A woman regularly swallows pencils, scissors and knives. One has obsessive thoughts of harming her toddler. A young man eschews worldly possessions and personal hygiene to follow Amma the Hugging Saint through the western mountains of the United States. Another spends over $50,000 on treatments for unblemished skin.
Psychiatric patients may see, hear, smell, taste or feel things that cannot be perceived by others. As a psychiatrist on a locked ward, it is Christine Montross’ job to ameliorate extreme suffering.
Falling into the Fire: A Psychiatrist’s Encounters with the Mind in Crisis is the second memoir from Montross, whose Body of Work, from 2007, chronicled lessons learned from med school’s ubiquitous cadaver dissection. She has since transitioned from student to assistant professor of psychiatry and human behavior at Brown University and co-director of the medical humanities and bioethics concentration at its Warren Alpert Medial School.
Whether focusing on body or mind, Montross doesn’t flinch from the gruesome and otherwise disquieting parts of medical practice. “There’s a real tendency in my work and my writing to want to look places that people might be disinclined to look,” says Montross. “There are some aspects of mental illness—some of the symptoms I describe—that might be met with a certain degree of repugnance, but I do think there’s a way to guide people’s gaze to places where they might not ordinarily choose to look.” Some psychiatric patients blind themselves. Others amputate their own limbs. She must confront the symptoms to treat the patient. “If I tell my patients, as I do, that this life can be a tolerable one, that they can face their fears and their traumas, their visions and voices, their misery, then I must look at what I am asking them to endure and I must look at it full in the face,” she writes.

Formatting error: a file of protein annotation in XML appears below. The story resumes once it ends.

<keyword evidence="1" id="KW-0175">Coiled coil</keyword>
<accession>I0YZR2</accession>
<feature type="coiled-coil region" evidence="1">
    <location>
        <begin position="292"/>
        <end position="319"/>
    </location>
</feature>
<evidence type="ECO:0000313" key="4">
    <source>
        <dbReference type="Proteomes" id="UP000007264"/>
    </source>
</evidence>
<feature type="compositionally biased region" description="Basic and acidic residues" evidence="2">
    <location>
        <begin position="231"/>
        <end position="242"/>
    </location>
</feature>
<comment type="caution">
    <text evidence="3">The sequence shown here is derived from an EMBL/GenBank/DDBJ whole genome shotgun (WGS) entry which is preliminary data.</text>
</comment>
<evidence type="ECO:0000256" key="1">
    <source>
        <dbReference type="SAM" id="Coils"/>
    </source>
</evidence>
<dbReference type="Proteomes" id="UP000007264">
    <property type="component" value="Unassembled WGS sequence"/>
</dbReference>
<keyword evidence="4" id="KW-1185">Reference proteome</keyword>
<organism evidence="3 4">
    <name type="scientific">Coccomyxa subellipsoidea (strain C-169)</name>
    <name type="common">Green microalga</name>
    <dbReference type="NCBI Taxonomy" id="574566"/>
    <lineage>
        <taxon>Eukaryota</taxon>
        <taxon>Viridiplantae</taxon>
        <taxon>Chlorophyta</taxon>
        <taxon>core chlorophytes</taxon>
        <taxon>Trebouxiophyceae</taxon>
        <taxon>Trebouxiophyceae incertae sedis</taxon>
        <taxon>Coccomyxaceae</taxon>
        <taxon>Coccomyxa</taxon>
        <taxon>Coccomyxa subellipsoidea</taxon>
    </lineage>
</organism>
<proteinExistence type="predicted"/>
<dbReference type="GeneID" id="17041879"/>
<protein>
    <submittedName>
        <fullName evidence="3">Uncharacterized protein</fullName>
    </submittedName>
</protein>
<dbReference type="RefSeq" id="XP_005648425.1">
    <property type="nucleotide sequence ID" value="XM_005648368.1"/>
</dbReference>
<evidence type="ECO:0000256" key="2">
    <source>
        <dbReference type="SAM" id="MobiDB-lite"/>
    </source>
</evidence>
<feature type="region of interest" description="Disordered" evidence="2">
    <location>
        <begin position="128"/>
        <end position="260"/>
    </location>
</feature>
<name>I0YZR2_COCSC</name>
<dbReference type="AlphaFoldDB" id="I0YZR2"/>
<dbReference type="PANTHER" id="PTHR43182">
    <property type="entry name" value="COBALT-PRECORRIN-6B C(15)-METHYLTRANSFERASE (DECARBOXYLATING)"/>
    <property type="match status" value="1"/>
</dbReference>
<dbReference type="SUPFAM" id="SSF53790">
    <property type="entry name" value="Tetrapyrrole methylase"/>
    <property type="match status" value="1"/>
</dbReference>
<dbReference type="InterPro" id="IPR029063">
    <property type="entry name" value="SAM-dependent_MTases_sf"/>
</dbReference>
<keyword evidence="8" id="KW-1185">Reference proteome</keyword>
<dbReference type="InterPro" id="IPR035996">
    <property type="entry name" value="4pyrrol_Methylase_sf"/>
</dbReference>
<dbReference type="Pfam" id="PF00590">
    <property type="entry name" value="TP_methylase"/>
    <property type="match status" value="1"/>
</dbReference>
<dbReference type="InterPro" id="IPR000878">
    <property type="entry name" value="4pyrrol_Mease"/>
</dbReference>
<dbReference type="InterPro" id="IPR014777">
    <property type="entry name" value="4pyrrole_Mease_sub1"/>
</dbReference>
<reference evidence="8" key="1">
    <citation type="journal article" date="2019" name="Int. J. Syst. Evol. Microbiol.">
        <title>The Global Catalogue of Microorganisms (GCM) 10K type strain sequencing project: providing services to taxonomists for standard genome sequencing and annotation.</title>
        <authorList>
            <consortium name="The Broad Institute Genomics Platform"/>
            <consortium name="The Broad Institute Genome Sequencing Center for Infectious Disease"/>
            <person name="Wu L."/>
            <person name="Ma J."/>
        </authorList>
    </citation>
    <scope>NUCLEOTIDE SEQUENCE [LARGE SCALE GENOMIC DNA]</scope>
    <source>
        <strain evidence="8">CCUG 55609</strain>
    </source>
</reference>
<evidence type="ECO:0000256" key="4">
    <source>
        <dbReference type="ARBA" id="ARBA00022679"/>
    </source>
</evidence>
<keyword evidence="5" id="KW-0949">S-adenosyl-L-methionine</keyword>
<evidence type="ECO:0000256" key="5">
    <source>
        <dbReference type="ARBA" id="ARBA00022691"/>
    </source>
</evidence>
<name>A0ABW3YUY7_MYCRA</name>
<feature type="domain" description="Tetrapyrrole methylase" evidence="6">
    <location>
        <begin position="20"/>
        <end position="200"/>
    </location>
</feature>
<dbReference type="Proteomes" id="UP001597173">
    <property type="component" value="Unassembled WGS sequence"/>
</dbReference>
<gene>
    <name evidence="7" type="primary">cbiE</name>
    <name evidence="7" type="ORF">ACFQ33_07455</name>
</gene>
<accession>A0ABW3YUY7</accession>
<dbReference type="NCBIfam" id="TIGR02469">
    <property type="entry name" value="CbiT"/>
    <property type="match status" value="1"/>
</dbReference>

When cures elude, patience and compassion must prevail—the physician must abide, says Montross—but this relatively passive approach can seem counterintuitive to someone trained to intervene and heal. Patients whose vulnerability leads to lashing out may further challenge a psychiatrist’s resolve. “Early in my psychiatric training, I learned that mentally ill people can harbor an uncanny ability to detect—and then broadcast—a person’s most exquisitely sensitive vulnerabilities,” she writes. Relying heavily on expletives, pseudonymous Lauren—swallower of pencils, scissors and knives, resulting in multiple stomach-opening surgeries—mercilessly mocks Montross’s appearance and abilities. Nevertheless, blowing off steam at Lauren’s expense leaves her conflicted: A nurse warns “Don’t lend her that nice pen of yours.” The gastroenterology fellow says all she really needs is a zipper. And while humor is a common coping mechanism for high-stress professionals, Montross seeks to ensure above all that her patients are respected. “I think there’s a real tendency to cast the mentally ill as very much ‘other than,’” she says. “My hope is this book will be an opportunity for people to read about and share in an understanding of the suffering that people who have mental illness endure, to humanize those people. Portrayals of the mentally ill are frequently unflattering, and it’s sometimes more comfortable for all of us to hold those people at arm’s length. That’s not really the kind of community I would hope for.”
There are miles to go, though practices and perceptions of psychiatry have inarguably evolved. Montross examines its history, from Bethlem Royal Hospital (source of the word “bedlam”), where tourists purchased tickets to stop and stare at raving and restrained inmates, through the evolution of hysteria, to recent advances in neuropsychiatry.
She also delves into personal history, revealing her source of professional constancy: an idyllic family life with partner Deborah Salem Smith, a playwright, and their two young children; a network of supportive friends and colleagues; and deep appreciation of nature and art. “There is a strangeness to living a portion of my life on a locked psych ward, amidst people’s paranoia and hallucinations, and then living part of my life in a kind of happy family domestic sphere,” she says. “My family anchors me to the shore and allows me to have a sustainable life—to be present in the midst of patients’ suffering and then to step out for a moment, take a deep breath and see the waves roll in. I think I have a lot more gratitude from seeing the things that people endure. My worries are small.”
Megan Labrise is a freelance writer and columnist based in New York. Follow her on Twitter.